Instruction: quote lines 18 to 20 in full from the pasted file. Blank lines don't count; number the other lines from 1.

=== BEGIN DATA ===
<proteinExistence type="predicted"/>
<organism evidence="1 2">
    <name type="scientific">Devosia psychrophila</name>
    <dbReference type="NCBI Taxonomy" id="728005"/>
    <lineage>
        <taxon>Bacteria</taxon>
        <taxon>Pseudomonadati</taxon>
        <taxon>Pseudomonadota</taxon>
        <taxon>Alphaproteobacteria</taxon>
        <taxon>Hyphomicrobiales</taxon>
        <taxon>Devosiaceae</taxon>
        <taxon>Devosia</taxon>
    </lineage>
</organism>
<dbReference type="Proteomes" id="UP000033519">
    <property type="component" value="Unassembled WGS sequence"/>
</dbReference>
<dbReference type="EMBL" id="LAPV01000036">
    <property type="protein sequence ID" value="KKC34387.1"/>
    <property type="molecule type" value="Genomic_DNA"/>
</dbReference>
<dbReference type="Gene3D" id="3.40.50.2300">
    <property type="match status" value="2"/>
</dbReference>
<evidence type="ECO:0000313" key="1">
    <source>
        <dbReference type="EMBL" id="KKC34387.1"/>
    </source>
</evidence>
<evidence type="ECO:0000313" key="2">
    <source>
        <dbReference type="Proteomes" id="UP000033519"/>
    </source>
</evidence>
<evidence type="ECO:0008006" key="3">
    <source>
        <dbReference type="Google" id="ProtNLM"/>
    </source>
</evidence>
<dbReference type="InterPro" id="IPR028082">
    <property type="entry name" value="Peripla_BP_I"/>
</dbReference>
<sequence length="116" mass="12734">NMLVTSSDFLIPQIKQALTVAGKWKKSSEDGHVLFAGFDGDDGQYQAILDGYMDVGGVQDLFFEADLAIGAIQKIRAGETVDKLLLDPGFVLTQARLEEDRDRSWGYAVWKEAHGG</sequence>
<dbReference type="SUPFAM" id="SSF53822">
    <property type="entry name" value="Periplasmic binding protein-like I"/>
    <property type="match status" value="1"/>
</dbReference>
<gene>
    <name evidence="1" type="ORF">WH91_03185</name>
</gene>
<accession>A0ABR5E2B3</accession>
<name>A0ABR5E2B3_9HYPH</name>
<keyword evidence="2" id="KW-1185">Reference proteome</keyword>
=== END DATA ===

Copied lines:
<dbReference type="EMBL" id="LAPV01000036">
    <property type="protein sequence ID" value="KKC34387.1"/>
    <property type="molecule type" value="Genomic_DNA"/>